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Array of state and local elected officials inaugurate South Asian Council for Social Services new Community Center


प्रकाशित मिति : भाद्र १, २०७८ मंगलबार

Flushing, Queens, NY,  Thursday, August 12, 2021 – Today, Congressperson Grace Meng, NYS Senators Toby Ann Stavisky and John Liu, Assemblymember Nily Rozic, Queens Borough President Donovan Richards, Deputy Queens Borough President Rhonda Binda, and NYC Councilmembers Peter Koo, Daniel Dromm, and Barry Grodenchik gathered to inaugurate South Asian Council for Social Services’ (SACSS) new community center, with a ribbon cutting.

Located in the heart of Flushing, the center is a two-story building with a finished basement from which SACSS, a 20-year old nonprofit organization dedicated to empowering underserved South Asian and other immigrants, will offer an expanded food pantry, more space for senior immigrants to gather, and increased health access, among other services.

At the ribbon cutting, Congressperson Meng commended SACSS’s exceptional work in responding to the needs of the community, and said that “The center is for the community, which is not limited to South Asians, SACSS works for all immigrants who need them.” NYS Senator Toby Ann Stavisky echoed these sentiments, and NYS Senator John Liu spoke to SACSS’s humble beginnings and the growth of SACSS’s work and impact over the last twenty years of its existence.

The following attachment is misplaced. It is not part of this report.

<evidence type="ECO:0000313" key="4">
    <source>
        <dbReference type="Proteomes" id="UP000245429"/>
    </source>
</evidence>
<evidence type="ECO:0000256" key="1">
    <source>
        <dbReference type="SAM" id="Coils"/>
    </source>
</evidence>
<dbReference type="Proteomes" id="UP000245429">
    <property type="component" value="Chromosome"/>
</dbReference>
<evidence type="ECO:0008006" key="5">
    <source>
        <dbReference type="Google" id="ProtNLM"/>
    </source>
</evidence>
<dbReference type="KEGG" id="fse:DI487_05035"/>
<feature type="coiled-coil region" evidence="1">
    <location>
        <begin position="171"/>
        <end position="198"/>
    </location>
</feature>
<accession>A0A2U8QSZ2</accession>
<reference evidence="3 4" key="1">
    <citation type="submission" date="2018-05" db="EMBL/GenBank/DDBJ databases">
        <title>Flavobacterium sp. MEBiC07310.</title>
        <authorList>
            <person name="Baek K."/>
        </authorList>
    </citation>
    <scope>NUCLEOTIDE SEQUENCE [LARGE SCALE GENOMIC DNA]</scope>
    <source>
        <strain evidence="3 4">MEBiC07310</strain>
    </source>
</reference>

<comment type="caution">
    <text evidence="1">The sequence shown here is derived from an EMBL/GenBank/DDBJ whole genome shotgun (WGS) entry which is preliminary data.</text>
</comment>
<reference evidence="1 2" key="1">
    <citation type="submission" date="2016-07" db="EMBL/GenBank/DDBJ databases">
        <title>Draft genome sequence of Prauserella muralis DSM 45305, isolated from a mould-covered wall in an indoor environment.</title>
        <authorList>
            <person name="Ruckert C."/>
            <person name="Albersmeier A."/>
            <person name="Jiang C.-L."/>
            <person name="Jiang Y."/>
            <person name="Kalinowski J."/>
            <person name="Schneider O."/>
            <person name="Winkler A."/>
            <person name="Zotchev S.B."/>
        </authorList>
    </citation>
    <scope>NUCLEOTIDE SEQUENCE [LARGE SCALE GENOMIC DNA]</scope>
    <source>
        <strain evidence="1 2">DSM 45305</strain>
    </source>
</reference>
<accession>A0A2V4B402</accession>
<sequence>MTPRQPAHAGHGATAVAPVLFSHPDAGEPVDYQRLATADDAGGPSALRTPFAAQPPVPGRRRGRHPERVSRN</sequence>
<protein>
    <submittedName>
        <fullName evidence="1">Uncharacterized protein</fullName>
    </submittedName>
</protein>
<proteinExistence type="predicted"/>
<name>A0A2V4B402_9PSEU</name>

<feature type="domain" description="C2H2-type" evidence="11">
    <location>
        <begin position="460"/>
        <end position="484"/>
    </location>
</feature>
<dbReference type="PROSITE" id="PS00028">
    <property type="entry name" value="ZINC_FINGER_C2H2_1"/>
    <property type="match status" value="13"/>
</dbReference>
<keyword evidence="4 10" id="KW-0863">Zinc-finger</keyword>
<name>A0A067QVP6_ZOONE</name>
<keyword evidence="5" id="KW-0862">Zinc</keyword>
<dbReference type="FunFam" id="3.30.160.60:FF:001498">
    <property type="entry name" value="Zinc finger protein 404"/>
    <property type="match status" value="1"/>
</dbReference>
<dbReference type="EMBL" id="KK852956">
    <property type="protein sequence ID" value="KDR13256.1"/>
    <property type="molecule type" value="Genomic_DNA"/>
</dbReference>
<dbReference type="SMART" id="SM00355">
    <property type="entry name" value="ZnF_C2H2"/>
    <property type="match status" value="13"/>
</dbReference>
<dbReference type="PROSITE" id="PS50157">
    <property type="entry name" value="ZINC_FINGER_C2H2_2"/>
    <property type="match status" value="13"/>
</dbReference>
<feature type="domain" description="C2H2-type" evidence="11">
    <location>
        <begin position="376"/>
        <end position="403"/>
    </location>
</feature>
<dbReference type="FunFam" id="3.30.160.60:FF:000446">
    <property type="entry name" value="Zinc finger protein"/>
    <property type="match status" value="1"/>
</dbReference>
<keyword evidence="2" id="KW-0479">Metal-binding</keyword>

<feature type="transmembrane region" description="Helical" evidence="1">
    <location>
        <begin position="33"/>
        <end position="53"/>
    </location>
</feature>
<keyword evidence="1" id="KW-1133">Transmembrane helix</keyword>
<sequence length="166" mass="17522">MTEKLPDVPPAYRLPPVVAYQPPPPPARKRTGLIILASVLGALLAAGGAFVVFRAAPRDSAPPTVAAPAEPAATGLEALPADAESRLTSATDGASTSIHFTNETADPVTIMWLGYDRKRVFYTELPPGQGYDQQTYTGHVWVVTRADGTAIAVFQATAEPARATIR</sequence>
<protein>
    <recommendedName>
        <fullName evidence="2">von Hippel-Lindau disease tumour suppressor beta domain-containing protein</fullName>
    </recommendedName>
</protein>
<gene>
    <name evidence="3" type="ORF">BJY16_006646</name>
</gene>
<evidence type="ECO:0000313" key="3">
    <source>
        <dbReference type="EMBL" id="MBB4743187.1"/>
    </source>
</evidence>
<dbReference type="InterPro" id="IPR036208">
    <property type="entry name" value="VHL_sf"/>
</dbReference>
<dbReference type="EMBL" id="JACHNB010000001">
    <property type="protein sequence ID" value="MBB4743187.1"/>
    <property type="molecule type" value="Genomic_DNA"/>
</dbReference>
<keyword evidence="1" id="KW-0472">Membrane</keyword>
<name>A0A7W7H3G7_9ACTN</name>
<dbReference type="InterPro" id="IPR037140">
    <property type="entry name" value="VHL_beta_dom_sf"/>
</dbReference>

Councilmember Peter Koo (District 20, home to Flushing) who was among those who contributed discretionary funding for the building, said, “SACSS has always been there for people in the community, but during the last year and a half, they have gone above and beyond, they have literally been saving people’s lives.”

Sudha Acharya, executive director and founder, thanked the efforts and generosity of the elected officials, donors, and many others, saying, “It is said that it takes a village to raise a child. We now know that it takes a city to raise a community center, city with a small c, and the one with the big C.” She added that it was a dream come true, especially in light of the huge, and continued need for services such as the food pantry as a result of the pandemic, and the devastating impact it has had on immigrant communities.

As part of the effort to raise awareness for the expanded food pantry, which is the only one in the city to offer culturally palatable groceries, Chef Surbhi Sahni of Tagmo Treats prepared a take-away box of healthy South Asian treats, including a chick pea salad made out of ingredients from SACSS’s grocery bag.

In 2020, SACSS served more than 30,000 people struggling to feed their families, pay their bills, stay healthy, and survive. All SACSS services are free and offered in18 languages spoken widely among South Asian and other immigrant communities.

 

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